The Role of Intravenous Acetaminophen in Acute Pain Management

A Case-Illustrated Review

Chris Pasero, MS, RN-BC, FAAN; Daphne Stannard, PhD, RN, CCRN, CCNS, FCCM


Pain Manag Nurs. 2012;13(2):107-124. 

In This Article

Conclusion and Nursing Implications

Intravenous acetaminophen is a nonopioid non-NSAID analgesic for the management of mild to moderate pain or as part of a multimodal pain treatment strategy with adjunctive opioid analgesics for moderate to severe pain. When used as recommended, IV acetaminophen is a safe addition to the current available analgesics. Before administering IV acetaminophen, however, nurses should be aware of the patient's use of both prescription and nonprescription medications that contain acetaminophen to avoid exceeding the maximum daily dose of acetaminophen. After administration of IV acetaminophen, the nurse must explain to patients the importance of not exceeding the maximum daily dose of acetaminophen with prescription and nonprescription medications that the patient may take after discharge.

Supplied as a single-dose vial with a concentration of 1,000 mg/100 mL, IV acetaminophen requires no reconstitution or dilution and is administered by 15-minute vented infusion. Simple weight-based dose calculation is necessary for children aged 2–12 years and anyone aged ≥13 years weighing ≤50 kg. IV administration provides a more rapid onset of analgesia with more predictable pharmokinetics parameters than oral or rectal acetaminophen administration. The analgesia achieved with IV acetaminophen administration can be subsequently maintained by oral delivery. No dose adjustment is necessary when converting between oral and IV acetaminophen dosing in adults and adolescents.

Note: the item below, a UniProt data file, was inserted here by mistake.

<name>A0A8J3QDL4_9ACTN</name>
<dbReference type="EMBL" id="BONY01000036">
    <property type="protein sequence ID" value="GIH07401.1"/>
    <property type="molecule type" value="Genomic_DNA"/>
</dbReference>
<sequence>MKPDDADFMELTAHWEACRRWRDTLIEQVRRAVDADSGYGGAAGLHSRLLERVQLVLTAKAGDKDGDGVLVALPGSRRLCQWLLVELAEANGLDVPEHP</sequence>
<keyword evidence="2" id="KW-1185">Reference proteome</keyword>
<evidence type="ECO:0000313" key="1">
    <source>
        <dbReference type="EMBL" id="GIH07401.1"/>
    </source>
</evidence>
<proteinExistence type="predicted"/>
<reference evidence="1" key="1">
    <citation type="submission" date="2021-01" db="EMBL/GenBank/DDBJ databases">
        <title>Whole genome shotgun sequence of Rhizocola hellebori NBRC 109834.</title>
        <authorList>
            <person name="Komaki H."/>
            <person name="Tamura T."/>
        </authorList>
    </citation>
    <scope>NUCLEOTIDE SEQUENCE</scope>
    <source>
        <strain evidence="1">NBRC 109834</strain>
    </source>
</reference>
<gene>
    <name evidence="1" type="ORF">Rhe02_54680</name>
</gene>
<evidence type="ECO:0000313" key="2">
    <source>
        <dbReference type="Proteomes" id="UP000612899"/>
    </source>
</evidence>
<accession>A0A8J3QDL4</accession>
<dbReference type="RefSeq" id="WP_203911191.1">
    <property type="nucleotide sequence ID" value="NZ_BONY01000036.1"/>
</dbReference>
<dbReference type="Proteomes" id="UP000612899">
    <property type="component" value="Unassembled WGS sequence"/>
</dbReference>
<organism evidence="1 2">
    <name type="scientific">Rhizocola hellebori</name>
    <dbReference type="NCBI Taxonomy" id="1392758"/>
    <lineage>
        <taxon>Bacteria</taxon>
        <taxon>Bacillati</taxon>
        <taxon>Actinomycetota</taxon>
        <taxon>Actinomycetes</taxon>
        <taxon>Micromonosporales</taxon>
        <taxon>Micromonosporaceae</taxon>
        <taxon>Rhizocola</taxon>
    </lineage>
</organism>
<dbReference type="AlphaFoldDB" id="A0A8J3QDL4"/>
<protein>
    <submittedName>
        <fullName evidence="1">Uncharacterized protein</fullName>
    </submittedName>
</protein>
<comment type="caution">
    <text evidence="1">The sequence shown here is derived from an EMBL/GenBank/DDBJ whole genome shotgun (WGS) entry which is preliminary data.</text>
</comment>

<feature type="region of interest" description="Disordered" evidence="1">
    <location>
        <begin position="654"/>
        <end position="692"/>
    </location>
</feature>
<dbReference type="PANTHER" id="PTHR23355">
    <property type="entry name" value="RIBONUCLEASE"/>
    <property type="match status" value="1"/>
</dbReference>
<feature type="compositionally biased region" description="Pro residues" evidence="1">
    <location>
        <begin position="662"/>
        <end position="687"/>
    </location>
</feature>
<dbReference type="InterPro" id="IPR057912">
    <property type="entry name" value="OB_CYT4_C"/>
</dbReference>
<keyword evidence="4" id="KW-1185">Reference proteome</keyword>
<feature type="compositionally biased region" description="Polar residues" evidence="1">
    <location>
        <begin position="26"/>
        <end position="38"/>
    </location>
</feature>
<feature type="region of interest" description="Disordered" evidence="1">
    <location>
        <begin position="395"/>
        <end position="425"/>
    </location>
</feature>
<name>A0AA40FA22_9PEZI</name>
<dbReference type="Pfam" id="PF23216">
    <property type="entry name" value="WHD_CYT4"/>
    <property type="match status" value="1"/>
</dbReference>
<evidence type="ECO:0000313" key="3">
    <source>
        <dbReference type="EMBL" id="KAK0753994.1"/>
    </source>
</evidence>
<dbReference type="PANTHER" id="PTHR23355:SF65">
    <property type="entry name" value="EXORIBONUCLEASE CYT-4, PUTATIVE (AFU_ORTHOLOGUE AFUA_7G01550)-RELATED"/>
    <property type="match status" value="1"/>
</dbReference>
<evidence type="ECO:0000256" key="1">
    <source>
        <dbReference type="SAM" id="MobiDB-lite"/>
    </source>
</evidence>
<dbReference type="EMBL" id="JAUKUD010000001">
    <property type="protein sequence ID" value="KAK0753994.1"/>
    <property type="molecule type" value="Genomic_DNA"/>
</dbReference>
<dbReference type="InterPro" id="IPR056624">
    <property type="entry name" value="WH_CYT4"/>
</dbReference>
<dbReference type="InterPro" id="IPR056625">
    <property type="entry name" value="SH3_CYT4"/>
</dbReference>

Intravenous acetaminophen has broad compatibility with other agents making it an excellent choice as an adjunct to other analgesics, such as NSAIDs and opioids, where synergy through complementary mechanisms of action may be clinically useful in multimodal analgesic regimens. A major advantage of IV acetaminophen is that it reaches a significantly higher (70%) maximum concentration faster (at the end of the 15-minute infusion) than when the drug is given orally or rectally (>45 minutes), and this is accomplished without compromising the safety profile of the drug. Other benefits are that the use of IV acetaminophen may reduce opioid consumption, minimize the incidence of opioid-related adverse events, improve pain relief, increase patient satisfaction, expedite mobilization and rehabilitation, and reduce health care costs. Because of its efficacy, safety, lack of clinically significant drug interactions, and lack of the adverse effects associated with other analgesics, IV acetaminophen is an attractive component of a multimodal analgesic treatment plan. When patients are able to tolerate oral intake, they may be moved from IV to oral acetaminophen to maintain the predictable analgesia established by the IV route.


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